The Center for Management and Organization Effectiveness talks with Dennis St. Jean, Assistant Director Professional Development Division, Boy Scouts of America, Irving, Texas.
CMOE: Having recently attended one of your leadership conferences I walked away with a totally different view of Boy Scouts of America. Can you tell us about your organization?
Dennis: Our intent is to have volunteers in community, and youth, receive recognition. As a result most people think of us as a volunteer organization and don’t know that we have 3,500 full time commissioned professional staff working in 326 local Boy Scout Councils. Our Staff Leaders work with our first level professional, Unit Serving Executives.
CMOE: What is role of a Unit Serving Executive?
Dennis: They are workhorses of our organization, responsible for fund raising, recruiting volunteers, recruiting new members, and starting new scouting units. They work directly with volunteers and their efforts determine our success in meeting our Mission and Goals.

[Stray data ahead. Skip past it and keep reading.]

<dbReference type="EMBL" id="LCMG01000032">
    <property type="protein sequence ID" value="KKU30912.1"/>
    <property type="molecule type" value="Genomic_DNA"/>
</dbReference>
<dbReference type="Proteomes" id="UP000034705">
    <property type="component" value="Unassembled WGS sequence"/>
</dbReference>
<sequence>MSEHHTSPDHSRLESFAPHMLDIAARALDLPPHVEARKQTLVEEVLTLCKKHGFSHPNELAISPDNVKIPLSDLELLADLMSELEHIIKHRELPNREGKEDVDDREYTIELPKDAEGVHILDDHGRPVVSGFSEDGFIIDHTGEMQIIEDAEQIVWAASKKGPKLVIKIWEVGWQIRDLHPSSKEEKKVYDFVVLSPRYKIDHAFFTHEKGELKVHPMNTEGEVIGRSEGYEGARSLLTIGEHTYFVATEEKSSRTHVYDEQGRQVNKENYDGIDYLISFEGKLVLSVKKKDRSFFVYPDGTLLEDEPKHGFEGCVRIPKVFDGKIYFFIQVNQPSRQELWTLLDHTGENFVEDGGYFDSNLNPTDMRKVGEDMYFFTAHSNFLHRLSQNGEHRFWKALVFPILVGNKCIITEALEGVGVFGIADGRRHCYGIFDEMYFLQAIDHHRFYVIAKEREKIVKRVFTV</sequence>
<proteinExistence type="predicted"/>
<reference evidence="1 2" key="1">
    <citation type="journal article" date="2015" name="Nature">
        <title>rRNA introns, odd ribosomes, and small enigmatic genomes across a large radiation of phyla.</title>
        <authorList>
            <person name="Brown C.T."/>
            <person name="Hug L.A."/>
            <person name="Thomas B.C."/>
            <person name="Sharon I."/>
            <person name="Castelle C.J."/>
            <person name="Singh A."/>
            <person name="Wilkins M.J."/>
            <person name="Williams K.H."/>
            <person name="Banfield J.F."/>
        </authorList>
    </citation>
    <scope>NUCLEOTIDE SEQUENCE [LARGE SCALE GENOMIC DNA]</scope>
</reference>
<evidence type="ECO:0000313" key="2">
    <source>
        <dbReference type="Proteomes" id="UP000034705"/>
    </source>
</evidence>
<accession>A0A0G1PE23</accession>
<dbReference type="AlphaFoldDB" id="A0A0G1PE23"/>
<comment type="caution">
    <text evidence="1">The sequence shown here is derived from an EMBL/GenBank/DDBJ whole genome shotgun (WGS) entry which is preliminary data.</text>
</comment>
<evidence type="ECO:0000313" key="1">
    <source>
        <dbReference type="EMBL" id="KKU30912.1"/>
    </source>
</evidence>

CMOE: So Staff Leaders manage Unit Servicing Executives?
Dennis: They do more than manage, they lead and develop. Even though we are a not-for-profit organization, we operate like a business. Since our staff salaries are biggest line item in our budget, we must maximize contribution of our people. We believe that maximization is more acute for Scouts. Every dollar spent has to be raised. It is absolutely imperative that Staff Leader sharpens skills of those reporting to them and constantly develops them to become even better.
CMOE: What role does leadership coaching skills play in achieving this goal?
Dennis: Our Operational Management System (OMS), like many other performance management systems, has four phases: Clearly communicating expectations, Providing feedback on barriers and needed development, Coaching to improve, and Rewards based upon performance.
CMOE: Are your Staff Leaders good coaches?
Dennis: They are good people and we assumed that leadership coaching behaviors were natural. Our feedback from some of our highly rated people who left, and current valued employees, told us that both quality and quantity of coaching was lacking. They were not receiving enough coaching, feedback/direction, and coaching was either not effective or focused only on barriers, not on developmental plans. Even when discussing barriers there was not enough emphasis on “why” and “how to improve.”